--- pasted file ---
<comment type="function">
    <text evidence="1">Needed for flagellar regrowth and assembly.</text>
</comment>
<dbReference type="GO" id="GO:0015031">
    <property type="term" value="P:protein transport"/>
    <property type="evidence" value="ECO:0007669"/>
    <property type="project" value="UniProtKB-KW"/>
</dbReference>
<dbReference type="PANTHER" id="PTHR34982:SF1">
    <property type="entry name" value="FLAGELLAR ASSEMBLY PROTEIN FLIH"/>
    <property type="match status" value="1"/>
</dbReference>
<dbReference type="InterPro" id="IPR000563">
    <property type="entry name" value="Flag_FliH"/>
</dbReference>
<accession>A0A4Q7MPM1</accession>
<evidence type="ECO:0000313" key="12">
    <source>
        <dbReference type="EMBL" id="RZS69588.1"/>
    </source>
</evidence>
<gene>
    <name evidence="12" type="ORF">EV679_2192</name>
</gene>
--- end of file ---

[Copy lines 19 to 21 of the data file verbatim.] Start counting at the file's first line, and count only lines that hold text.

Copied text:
        <dbReference type="EMBL" id="RZS69588.1"/>
    </source>
</evidence>